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‘Tillerson renewed US rejection to the Kurdish referendum’ – Iraqi PM

Iraqi Prime Minister Haider al-Abadi and US Secretary of State Rex Tillerson spoke about the Kurdish referendum, the successes achieved in the battle for Mosul, Iraqi-Peshmerga forces’ cooperation, and regional issues, according to a statement from the PM’s office.

“Tillerson renewed United States rejection to the Kurdish referendum, assuring unifying the efforts with the central government to face the challenges of the stability and rebuilding after completing liberation battles,” reads the PM Office’s statement on the Friday night call.

According to Abadi’s office, he “stressed the importance of benefiting from the successful experience of cooperation between the army and Peshmerga in the battles of liberating Mosul, pointing out the need to unify the efforts and mobilize international efforts to support the financial, economic and state institutions.”

The two leaders also discussed Abadi’s recent visits to Saudi Arabia, Iran, and Kuwait.

“[Abadi] assured that Iraqi’s view is very clear attempting to avoid wars and conflicts in the reign, serious move assured culturally and historically, developing mutual economic benefits among nations of the region and its countries,” reads the PM’s statement.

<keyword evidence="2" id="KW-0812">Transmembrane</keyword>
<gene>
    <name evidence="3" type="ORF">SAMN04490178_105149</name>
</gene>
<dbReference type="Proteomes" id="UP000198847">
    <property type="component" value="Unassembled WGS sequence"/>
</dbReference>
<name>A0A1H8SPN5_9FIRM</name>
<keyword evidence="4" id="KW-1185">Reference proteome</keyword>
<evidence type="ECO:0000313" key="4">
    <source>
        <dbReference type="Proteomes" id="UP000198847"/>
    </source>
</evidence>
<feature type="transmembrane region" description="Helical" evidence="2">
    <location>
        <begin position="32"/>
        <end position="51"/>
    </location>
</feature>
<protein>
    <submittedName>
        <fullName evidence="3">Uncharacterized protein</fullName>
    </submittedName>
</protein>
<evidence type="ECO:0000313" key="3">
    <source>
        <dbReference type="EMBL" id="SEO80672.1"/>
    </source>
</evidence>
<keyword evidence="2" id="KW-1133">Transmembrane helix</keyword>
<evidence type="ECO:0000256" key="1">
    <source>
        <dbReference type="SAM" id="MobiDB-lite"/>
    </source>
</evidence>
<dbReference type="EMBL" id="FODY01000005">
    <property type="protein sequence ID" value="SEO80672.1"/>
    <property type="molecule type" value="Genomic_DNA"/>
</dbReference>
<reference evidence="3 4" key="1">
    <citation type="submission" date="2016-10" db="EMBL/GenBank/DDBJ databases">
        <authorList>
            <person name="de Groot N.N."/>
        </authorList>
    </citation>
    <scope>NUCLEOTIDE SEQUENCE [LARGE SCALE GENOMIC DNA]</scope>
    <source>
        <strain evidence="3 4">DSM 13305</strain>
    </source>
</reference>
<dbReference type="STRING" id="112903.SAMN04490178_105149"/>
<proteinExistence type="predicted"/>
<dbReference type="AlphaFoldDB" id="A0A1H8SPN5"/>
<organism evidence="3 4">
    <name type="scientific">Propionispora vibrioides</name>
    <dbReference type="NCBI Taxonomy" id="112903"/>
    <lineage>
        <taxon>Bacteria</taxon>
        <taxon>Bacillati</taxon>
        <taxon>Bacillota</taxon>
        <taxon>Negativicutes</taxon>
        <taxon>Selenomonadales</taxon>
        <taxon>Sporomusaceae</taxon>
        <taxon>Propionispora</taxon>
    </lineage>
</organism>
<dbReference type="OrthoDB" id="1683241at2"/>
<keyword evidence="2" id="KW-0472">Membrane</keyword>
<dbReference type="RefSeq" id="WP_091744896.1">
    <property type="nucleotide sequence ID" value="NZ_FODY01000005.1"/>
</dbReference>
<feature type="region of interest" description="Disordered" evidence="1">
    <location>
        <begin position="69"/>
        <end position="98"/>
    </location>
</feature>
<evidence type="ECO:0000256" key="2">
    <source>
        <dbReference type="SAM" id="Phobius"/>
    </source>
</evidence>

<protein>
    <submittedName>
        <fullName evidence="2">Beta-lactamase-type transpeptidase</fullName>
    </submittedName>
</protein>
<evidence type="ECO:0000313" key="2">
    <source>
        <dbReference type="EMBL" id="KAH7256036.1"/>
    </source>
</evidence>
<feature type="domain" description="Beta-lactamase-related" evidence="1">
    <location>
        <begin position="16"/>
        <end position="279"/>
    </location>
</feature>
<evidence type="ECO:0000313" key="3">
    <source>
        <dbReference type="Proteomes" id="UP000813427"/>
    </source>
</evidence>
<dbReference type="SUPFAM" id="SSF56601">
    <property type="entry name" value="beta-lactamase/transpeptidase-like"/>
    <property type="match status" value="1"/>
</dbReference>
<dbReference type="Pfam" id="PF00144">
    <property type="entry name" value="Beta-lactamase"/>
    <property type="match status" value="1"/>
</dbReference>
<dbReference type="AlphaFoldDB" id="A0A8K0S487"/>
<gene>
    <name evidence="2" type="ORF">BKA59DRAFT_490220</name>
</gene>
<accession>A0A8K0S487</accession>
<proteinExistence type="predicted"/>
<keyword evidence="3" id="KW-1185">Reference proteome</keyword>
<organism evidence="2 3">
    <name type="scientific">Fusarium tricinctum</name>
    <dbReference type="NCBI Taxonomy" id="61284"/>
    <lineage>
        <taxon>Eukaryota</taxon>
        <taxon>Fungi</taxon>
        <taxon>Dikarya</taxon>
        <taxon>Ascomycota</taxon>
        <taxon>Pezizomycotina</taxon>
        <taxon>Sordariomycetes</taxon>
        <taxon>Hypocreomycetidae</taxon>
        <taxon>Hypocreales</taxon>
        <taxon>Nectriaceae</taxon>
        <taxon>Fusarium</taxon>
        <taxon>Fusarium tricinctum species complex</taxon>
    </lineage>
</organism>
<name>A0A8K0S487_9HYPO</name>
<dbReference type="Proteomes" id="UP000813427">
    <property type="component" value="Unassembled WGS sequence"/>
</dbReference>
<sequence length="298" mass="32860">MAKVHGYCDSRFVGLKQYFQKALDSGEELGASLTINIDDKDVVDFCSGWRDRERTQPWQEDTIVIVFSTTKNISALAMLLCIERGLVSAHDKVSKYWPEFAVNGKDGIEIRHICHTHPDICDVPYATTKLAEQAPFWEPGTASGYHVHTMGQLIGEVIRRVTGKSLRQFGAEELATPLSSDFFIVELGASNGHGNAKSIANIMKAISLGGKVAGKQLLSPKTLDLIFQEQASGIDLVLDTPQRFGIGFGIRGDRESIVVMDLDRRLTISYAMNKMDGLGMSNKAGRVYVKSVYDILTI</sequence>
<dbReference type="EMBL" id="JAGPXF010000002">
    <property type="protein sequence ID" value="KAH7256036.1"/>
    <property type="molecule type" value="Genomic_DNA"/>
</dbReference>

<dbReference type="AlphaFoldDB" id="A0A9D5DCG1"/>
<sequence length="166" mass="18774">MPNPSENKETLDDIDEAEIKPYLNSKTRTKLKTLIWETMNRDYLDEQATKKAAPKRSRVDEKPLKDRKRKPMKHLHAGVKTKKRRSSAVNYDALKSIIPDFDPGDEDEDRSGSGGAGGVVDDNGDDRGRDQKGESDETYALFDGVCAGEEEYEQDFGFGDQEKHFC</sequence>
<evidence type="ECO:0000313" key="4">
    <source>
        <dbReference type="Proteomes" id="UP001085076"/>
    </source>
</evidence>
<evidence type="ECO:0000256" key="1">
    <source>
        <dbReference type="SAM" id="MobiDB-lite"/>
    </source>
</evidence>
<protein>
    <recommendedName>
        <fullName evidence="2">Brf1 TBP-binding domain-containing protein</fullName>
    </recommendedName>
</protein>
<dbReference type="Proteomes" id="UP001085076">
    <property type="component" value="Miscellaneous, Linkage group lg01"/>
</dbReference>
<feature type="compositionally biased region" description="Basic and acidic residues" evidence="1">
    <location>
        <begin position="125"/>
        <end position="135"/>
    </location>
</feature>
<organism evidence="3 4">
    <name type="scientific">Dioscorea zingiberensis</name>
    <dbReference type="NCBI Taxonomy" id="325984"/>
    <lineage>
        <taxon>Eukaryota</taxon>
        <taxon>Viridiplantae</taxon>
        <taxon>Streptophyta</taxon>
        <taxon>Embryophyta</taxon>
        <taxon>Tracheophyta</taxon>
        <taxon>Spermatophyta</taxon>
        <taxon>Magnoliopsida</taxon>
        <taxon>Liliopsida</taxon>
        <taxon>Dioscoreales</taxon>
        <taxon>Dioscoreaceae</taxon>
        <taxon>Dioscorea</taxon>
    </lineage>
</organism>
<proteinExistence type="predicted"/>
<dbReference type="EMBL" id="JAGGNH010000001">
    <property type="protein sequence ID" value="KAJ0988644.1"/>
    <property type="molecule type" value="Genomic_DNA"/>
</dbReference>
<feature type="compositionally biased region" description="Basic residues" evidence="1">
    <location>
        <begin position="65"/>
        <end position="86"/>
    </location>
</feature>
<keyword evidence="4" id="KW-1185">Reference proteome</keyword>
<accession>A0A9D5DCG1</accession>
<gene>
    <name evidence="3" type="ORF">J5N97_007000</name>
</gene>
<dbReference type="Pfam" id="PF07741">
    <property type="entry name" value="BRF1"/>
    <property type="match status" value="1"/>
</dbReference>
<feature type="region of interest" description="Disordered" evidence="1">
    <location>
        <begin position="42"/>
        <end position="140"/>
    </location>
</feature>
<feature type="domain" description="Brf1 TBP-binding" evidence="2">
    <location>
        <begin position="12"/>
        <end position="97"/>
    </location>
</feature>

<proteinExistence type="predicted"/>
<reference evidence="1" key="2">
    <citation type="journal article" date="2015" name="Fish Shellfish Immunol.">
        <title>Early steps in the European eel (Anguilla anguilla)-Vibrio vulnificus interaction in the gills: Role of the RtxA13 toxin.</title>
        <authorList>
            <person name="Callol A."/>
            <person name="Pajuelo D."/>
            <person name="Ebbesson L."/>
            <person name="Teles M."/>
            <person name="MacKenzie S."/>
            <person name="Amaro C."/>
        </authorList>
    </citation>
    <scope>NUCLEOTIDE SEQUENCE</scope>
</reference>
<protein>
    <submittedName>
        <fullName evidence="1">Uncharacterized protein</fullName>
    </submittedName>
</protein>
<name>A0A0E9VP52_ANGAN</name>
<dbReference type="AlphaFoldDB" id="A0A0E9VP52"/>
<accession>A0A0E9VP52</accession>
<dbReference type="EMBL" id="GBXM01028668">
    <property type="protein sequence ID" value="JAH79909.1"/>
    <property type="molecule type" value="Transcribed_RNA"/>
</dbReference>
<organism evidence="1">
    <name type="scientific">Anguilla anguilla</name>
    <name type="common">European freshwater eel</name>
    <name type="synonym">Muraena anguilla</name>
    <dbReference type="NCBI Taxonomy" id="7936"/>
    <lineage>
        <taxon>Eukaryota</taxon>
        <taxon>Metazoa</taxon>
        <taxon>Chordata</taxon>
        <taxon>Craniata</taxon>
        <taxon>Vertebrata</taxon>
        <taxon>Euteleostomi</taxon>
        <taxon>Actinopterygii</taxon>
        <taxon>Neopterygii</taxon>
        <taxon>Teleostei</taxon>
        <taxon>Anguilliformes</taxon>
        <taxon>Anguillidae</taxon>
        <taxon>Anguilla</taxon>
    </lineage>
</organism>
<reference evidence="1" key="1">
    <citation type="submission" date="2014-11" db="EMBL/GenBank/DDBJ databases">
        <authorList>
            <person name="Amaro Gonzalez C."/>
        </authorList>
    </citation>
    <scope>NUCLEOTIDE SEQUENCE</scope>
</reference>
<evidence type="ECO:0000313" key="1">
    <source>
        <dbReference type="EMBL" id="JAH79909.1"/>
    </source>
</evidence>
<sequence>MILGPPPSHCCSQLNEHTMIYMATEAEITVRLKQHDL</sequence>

It added that Tillerson congratulated Abadi “on the successes achieved in the battle to liberate Mosul” and “affirmed the necessity of the exerting the efforts to eliminate Daesh [ISIS] terror gangs, and not be part of indirect war.”

There was no immediate readout of the conversation from the US State Department. Tillerson has been meeting foreign leaders in East Asia.

Earlier this month the State Department spokeswoman for the United States expressed that the referendum on independence for the Kurdistan Region would distract from the defeat of ISIS.

“We support a unified, stable and a federal Iraq,” said Heather Nauert. “We appreciate and understand the legitimate aspirations of the people of the Iraqi Kurdistan.”

Nauert warned that the referendum could distract from the final defeat of ISIS.

“We have expressed our concerns to the authorities in the Kurdistan Region, but holding a referendum even a non-binding resolution at this time would distract from urgent priorities and that be the defeat of ISIS, the stabilization, the return of displaced people, managing of the region’s economic crisis, and resolving the region’s internal political disputes,” she said.

Kurdish President Masoud Barzani and Tillerson had a telephone call on June 1, less than a week before the Kurdistan Region announced its plans to hold a referendum on independence for September 25.

According to Fuad Hussein, the chief of staff to the Kurdish Presidency, US officials have said they would not oppose a referendum “if there is negotiation with Baghdad. Negotiations with Baghdad should start. And they don’t have a problem with it if we reach a result with Baghdad.”

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